Energy geographers seem to agree that the carbon economy represents a symbiotic relationship between social and material components. There is less consensus, however, on how this symbiosis is best conceptualized. We critique the portrayal of carbonscapes as loosely associated, flexibly (re)arranged and easily enacted upon through small-scale radical innovation. Instead, we advocate for a historical materialist approach foregrounding people’s relationship to nature and to each other through the wage relation and systems of social reproduction. By assuming the vantage point of petroleum workers, we show how geographies of (de)alienation can inform a politics of reconnection in the carbon economy.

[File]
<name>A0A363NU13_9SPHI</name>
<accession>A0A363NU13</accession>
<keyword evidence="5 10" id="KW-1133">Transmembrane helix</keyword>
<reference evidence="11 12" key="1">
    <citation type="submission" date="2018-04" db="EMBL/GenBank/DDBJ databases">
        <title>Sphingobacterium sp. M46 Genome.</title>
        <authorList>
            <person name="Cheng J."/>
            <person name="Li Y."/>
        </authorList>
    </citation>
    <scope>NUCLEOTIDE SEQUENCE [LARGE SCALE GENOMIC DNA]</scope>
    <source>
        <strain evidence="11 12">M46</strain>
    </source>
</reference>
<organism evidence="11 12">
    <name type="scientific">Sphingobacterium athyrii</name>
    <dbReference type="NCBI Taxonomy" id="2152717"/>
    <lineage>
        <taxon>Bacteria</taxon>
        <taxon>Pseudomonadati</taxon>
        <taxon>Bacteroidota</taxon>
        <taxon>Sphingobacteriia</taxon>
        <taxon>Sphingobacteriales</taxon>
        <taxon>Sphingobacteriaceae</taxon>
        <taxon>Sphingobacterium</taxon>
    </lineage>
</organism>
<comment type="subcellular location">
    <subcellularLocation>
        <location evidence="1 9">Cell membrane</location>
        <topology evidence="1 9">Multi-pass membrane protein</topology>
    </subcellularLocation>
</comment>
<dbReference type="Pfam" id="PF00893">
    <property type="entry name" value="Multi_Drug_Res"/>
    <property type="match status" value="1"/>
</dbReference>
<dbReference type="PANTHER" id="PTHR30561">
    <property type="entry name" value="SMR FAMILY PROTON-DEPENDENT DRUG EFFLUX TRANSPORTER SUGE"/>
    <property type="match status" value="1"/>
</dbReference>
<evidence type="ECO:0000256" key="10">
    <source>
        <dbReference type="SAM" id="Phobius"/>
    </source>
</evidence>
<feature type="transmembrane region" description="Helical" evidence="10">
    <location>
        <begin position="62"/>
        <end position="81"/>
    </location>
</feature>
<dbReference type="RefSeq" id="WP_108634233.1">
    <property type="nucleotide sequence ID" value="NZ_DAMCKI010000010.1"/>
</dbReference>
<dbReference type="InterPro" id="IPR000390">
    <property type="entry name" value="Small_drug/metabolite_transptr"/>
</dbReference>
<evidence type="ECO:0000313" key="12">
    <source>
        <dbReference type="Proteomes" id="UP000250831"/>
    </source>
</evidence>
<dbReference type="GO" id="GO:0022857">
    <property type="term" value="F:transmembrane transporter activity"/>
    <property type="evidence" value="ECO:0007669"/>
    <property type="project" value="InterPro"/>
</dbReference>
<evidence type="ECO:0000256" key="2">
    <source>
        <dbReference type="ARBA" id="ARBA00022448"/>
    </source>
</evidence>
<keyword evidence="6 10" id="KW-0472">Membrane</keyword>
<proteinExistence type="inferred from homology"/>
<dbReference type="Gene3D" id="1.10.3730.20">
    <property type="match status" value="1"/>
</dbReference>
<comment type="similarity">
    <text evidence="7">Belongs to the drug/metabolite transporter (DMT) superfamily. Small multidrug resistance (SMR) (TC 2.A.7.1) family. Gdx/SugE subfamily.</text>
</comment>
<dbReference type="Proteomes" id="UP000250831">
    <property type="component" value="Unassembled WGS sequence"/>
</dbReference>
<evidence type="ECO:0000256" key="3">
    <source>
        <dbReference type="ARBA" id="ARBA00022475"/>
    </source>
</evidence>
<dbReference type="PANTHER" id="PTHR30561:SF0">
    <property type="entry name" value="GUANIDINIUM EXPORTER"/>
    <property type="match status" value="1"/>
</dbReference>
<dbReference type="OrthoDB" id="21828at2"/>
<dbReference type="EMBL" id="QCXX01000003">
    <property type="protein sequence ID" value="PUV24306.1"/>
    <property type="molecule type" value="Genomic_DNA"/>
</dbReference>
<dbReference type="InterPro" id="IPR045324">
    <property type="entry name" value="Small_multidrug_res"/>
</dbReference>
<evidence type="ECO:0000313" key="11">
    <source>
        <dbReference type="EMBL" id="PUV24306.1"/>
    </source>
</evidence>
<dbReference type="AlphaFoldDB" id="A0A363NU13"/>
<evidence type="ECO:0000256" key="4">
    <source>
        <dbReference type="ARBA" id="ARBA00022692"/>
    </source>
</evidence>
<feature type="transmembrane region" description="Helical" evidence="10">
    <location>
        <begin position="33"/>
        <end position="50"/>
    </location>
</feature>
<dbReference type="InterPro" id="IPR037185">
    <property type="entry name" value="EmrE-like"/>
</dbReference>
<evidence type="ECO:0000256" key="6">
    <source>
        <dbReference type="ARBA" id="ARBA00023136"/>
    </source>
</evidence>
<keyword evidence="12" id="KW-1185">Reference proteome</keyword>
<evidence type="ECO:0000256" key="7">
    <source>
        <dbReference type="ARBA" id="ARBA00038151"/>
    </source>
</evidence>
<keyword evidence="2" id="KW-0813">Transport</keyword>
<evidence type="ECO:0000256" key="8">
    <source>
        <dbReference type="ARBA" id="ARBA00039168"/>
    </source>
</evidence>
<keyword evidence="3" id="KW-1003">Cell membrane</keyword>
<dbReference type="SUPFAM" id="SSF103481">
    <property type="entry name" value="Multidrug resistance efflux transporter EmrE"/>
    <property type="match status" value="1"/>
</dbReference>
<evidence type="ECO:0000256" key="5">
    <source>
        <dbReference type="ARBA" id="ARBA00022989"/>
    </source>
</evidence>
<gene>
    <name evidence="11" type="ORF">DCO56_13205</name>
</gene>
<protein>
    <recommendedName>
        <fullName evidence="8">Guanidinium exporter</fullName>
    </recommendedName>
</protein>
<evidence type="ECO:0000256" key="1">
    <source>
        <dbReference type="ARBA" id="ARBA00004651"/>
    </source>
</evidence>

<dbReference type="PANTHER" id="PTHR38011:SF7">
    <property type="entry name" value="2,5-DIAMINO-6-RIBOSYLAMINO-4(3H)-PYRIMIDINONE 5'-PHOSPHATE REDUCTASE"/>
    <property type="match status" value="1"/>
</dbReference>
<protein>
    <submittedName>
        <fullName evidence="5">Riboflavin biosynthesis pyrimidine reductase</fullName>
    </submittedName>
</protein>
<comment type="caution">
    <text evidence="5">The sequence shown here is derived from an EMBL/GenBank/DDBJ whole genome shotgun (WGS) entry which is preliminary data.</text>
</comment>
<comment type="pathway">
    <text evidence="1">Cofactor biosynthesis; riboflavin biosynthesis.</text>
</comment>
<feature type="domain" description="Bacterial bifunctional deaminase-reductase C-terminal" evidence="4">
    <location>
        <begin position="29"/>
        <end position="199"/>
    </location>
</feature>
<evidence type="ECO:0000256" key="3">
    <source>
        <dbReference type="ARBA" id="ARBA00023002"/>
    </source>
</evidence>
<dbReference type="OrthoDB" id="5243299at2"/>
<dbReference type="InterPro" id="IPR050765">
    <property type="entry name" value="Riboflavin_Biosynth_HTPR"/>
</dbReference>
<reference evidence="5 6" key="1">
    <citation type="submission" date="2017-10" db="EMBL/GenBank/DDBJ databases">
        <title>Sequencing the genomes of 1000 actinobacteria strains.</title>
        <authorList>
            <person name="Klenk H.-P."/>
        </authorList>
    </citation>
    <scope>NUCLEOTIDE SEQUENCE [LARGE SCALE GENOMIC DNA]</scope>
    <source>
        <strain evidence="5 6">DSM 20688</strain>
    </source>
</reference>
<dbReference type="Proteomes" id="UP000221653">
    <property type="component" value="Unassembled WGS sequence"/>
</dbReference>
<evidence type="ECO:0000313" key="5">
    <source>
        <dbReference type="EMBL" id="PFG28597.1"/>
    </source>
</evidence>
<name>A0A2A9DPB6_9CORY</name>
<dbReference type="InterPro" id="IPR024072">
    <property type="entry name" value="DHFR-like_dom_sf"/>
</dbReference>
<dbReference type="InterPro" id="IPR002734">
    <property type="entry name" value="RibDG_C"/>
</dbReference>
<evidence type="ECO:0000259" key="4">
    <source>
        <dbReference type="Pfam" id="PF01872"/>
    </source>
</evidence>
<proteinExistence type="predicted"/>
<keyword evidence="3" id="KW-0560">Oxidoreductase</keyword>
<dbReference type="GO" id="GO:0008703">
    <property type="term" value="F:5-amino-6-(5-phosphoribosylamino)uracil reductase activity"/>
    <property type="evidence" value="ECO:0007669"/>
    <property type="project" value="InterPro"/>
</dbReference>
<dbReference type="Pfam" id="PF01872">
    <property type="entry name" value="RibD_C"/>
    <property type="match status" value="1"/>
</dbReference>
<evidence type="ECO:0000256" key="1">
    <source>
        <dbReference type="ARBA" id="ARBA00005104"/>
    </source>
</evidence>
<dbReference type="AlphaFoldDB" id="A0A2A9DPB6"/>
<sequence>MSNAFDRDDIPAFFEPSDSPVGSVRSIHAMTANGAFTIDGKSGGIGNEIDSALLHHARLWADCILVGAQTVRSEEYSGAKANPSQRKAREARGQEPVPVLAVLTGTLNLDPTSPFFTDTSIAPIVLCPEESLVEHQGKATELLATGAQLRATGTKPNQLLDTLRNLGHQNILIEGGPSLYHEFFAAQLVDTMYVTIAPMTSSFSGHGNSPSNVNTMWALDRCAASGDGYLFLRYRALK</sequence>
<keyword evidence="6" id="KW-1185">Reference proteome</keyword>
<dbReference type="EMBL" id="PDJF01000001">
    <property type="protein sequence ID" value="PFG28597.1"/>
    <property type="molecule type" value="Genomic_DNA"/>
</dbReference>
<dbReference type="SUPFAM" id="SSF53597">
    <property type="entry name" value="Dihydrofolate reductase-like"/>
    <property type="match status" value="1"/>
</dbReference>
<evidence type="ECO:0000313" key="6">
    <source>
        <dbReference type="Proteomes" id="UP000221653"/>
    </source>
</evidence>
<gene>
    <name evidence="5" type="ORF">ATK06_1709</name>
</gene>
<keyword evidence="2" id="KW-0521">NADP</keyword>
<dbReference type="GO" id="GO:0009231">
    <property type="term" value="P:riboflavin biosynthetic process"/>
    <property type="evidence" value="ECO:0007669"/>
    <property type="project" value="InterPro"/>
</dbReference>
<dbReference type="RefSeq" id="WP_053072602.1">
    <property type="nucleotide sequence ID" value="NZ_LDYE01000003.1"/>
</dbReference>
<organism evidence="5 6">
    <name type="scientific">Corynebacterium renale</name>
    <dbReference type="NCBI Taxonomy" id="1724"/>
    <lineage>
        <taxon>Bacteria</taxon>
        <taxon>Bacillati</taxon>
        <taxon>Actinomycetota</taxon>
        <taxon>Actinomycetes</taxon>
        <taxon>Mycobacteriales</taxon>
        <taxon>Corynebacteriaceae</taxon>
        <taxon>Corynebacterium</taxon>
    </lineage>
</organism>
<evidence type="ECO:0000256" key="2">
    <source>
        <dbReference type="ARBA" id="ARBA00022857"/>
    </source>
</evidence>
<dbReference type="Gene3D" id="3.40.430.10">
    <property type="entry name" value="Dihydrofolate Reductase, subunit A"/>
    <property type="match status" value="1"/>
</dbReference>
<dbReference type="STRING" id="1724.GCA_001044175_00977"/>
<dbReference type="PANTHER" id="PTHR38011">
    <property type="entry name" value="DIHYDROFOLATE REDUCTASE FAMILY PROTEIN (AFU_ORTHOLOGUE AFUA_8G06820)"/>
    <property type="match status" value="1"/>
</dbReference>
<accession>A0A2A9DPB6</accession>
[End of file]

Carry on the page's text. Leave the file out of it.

Jordhus-Lier, D., Houeland, C. & Ellingvåg T. H. (2022) Alienating assemblages: Working the carbonscape in times of transformation. Progress in Human Geography 46(2):319-338. https://doi.org/10.1177/03091325211018730